Add mixed beans and vegetables to the pot. Make sure everything is chopped. We used 4 stalks of celery, 8 cups of swiss chard (don’t worry! It reduces), 3 small eggplant, 2 cups fresh beans, 2 cups green beans and 1 cup of peeled and diced sweet potatoes.

Pour 5 cups of vegetable stock over the vegetables to cover, reduce your heat and let simmer. Don’t forget to add some salt and pepper!

A minute or so before you serve the soup, add lots of chopped basil, thyme and rosemary. Taste it and add more as you think is needed.

Serves six to eight!





Using a Bike Blender at Farm King

1 10 2012

The Farm King garden is beautiful place for learning, but is it somewhere to go for a good work out or to burn calories after a day of sitting in the classroom? It can be!  There is a lot more bending and lifting going on in a garden than you would think. And on September 25th the kids got an extra boost when they were able to cook and get some physical activity at the exact same time! How? We were lent a BIKE BLENDER.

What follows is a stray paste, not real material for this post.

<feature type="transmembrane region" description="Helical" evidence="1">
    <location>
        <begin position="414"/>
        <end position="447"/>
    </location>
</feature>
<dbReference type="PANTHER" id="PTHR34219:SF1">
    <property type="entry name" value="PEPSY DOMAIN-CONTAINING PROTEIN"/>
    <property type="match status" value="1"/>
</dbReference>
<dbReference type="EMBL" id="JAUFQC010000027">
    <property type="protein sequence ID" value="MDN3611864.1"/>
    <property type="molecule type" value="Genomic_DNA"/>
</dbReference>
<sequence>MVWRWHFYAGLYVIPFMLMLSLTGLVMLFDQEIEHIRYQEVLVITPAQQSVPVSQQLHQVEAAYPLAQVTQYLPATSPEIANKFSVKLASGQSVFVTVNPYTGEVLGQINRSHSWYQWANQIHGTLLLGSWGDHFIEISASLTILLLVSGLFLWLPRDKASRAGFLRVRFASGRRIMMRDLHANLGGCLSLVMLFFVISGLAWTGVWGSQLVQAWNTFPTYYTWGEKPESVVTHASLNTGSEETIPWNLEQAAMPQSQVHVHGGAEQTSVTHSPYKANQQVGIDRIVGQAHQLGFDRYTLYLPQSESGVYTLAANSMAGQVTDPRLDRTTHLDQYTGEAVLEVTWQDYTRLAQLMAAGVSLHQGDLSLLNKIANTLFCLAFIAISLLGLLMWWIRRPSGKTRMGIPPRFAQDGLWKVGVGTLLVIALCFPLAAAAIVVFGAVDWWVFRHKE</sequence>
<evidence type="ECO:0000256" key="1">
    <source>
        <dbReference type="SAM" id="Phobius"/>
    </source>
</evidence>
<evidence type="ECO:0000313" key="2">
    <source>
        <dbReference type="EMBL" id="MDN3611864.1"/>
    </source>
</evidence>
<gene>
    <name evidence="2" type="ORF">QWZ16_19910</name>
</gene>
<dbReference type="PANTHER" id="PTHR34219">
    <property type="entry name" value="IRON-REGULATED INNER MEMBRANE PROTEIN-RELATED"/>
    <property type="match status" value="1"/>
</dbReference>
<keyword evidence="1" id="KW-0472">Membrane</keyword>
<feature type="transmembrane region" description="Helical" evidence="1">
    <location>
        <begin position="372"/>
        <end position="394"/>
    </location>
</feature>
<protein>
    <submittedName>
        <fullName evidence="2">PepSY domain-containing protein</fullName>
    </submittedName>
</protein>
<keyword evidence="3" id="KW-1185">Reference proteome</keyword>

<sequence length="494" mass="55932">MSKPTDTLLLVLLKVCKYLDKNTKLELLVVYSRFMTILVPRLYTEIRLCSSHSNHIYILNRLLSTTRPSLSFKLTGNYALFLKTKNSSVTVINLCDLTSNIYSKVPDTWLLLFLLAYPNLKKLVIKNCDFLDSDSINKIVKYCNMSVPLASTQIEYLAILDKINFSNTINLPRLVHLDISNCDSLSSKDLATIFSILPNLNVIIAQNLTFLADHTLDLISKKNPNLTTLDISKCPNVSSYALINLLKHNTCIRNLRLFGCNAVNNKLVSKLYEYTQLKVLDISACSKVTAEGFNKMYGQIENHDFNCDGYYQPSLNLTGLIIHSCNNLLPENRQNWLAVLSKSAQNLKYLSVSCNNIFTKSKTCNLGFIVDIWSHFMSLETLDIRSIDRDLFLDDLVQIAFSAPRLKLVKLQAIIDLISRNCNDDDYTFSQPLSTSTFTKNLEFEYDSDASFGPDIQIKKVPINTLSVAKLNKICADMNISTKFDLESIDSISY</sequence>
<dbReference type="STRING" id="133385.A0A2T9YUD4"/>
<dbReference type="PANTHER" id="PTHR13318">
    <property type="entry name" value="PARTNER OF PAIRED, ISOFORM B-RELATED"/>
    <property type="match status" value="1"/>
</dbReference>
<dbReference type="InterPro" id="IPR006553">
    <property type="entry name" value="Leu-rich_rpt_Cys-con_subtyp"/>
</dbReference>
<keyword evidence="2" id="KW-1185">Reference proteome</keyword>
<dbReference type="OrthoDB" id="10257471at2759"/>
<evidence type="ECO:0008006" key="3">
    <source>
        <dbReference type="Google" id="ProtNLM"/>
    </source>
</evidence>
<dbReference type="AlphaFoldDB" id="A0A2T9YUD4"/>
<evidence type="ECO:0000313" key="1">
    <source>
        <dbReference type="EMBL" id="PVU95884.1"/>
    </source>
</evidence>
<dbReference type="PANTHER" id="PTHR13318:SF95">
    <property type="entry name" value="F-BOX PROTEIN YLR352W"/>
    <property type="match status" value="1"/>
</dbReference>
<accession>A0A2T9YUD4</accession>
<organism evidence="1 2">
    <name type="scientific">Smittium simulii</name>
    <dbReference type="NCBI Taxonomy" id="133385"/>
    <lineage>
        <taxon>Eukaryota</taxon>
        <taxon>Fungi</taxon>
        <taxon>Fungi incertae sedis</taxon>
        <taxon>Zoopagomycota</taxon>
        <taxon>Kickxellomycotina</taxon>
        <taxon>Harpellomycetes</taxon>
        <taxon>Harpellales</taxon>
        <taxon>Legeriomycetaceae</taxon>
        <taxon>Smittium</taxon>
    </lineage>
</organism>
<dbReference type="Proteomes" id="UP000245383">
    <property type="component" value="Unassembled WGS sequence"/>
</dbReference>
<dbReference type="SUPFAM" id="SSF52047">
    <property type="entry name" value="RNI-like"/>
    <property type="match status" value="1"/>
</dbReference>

What’s a bike blender? It’s, well, a stationary bike with a blender attached to it, so the faster the pedals go, the faster the blade in the jar of the blender spins. We used it to make a simple basil, olive oil and garlic pesto because basil is so abundant right now. The kids all got a turn (or two) and the results were incredible and delicious.

We sauteed eggplant, mushrooms and onion to serve with it, and then made a creamy (tofu) basil dressing for a salad. You can use a regular blender at home, but we loved getting to be out in the sunshine, in the fragrant garden, to make some food!

4 cups basil, leaves only
3 tablespoons olive oil
1 cup silken tofu
1 small chile pepper, seeded and chopped
Salt and pepper to taste
3 cups lettuce. Washed and chopped.

In a blender, combine ½ the ingredients. Puree, remove and repeat with the remaining ingredients.

Taste, add salt and pepper as needed. Toss with prepared lettuce and serve.